Employment figures increase by record-breaking 350,000 in three months, but earnings are down
Emily Dugan is Social Affairs Editor for The Independent, i and Independent on Sunday. She was previously a news reporter for The Independent on Sunday. Her investigations into human trafficking have twice been awarded Best Investigative Article at the Anti-Slavery Day Media Awards and her human rights journalism was shortlisted for the Gaby Rado Memorial prize at the 2012 Amnesty Media Awards. Emily is on sabbatical until March 2015
social affairs correspondent
Wednesday 11 June 2014
The number of people in work has leapt by a record 350,000 in the three months to April, but wages have slumped below inflation which has sparked concerns over levels of pay.
While the Government celebrated the new jobs, there was evidence this was an austerity recovery. The Office for National Statistics recorded a decrease in the rate of earnings growth – meaning that in real terms wages are down.
The wage growth rate slowed to 0.7 per cent from 1.9 per cent the previous month, bringing it behind inflation, which is currently at 1.8 per cent.
The TUC’s general secretary, Frances O’Grady, said: “It’s great that more people are joining the workforce but hugely worrying that workers are still not getting the decent pay rises they need to get by.”
The rise in employment means there are now 30.5 million people in work, and represents the biggest increase since records began in 1971.
Esther McVey, the minister for employment, said: “As we build a stronger economy, businesses up and down the country are feeling increasingly confident about creating jobs, meaning many thousands more people are in work every day – ensuring a better future for them, their families, and for the country as a whole.
“Helping young people to get a job is vital to securing our economic future, so it’s welcome that youth unemployment has continued to fall.”
The figures show the make-up of the workplace is changing, with a significant fall in public-sector jobs in the last quarter, taking them to their lowest level since the figures were first collected in 1999.
In total, public-sector employment fell by 103,000 in the last quarter to 5.4 million. The loss of public-sector jobs was partly attributed to Lloyds staff being reclassified as private-sector employees. However, 27,000 of the jobs lost were in local government.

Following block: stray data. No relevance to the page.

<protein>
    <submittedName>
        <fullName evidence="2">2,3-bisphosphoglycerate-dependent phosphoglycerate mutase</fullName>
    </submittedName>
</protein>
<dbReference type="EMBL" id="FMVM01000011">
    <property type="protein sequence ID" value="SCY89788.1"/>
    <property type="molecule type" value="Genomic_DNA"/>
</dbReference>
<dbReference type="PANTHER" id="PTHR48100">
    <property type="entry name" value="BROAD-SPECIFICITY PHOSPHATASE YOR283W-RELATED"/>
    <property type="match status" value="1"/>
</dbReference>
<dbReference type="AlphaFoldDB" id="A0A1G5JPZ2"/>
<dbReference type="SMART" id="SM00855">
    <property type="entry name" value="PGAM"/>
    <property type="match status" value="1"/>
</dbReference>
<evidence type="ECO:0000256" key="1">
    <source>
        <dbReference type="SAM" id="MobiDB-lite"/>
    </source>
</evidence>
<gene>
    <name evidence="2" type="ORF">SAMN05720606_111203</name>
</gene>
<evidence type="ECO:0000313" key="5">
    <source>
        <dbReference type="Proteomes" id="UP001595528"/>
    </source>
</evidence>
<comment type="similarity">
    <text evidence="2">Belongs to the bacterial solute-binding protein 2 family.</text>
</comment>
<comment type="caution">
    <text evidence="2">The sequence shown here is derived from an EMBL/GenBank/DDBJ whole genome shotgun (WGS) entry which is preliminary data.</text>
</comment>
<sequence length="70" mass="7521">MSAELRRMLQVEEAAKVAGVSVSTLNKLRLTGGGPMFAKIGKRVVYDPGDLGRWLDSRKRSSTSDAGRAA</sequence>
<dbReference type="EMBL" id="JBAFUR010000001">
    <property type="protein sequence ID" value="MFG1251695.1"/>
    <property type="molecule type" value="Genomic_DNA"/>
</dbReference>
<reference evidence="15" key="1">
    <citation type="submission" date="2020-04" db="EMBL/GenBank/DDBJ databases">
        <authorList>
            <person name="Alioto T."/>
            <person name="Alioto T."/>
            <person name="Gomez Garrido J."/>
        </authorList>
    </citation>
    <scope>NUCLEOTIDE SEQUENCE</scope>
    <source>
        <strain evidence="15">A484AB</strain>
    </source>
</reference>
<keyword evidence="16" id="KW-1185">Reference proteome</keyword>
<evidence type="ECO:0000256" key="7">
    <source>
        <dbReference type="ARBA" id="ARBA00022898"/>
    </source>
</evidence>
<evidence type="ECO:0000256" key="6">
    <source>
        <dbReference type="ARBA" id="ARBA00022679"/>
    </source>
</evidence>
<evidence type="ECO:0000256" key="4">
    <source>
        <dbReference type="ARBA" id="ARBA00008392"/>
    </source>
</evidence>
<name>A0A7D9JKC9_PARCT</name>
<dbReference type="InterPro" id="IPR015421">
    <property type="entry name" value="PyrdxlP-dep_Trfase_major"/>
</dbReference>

Unison’s general secretary, Dave Prentis, said: “Today’s employment figures once again paint a sorry story for public-sector workers and all who rely on local services.”
The shadow Work and Pensions Secretary, Rachel Reeves, said: “While this fall in overall unemployment is welcome, working people are over £1,600 a year worse off than when David Cameron came to office and pay has fallen behind inflation.
“Thousands of people who work hard are struggling to make ends meet because of the Government’s failure to make work pay. That’s led to a staggering 60 per cent increase in the number of working people claiming housing benefit because they can’t afford their rent, costing taxpayers an estimated £4.8bn.”
- 1 As a white man, I'm surprised more women aren't tweeting the hashtag #KillAllWhiteMen
- 2 The ten most unequal developed countries in the world
- 3 Saudi Arabia 'seeking to head United Nations Human Rights Council'
- 4 New Zealand 'the best country to work as a prostitute', says sex worker advocacy group
- 5 Irish people are travelling home from all over the world so they can vote to legalise gay marriage
JK Rowling horrified by Harry Potter actor Matthew Lewis's raunchy photoshoot
Saudi Arabia 'seeking to head United Nations Human Rights Council'
The ten most unequal developed countries in the world
The biggest ranch in America, larger than the whole of London, has gone on sale for $725m
Melissa McCarthy's brilliant response to one sexist question posed to her on the red carpet by a male reporter
As a white man, I'm surprised more women aren't tweeting the hashtag #KillAllWhiteMen
Scotland may have to leave the EU even if it votes to stay in, David Cameron confirms
Report finds that Britain's wages are the most unequal in Europe
Almost a third of school pupils believe 'Muslims are taking over our country', study claims
The day that Britain resigned as a global power
Labour leadership: Battle lines are drawn as members battle over party's ideology at first hustings of the contest
iJobs Money & Business
£40-50K: Guru Careers: We are seeking an experienced Software / C# Developer w...
£45,000 - £55,000: Neil Pavier: Are you looking for your next opportunity for ...
£45,000 - £55,000: Sheridan Maine: Are you a newly qualified ACA/ACCA/ACMA qua...
£50,000 - £60,000: Laura Norton: Are you looking for an opportunity within a w...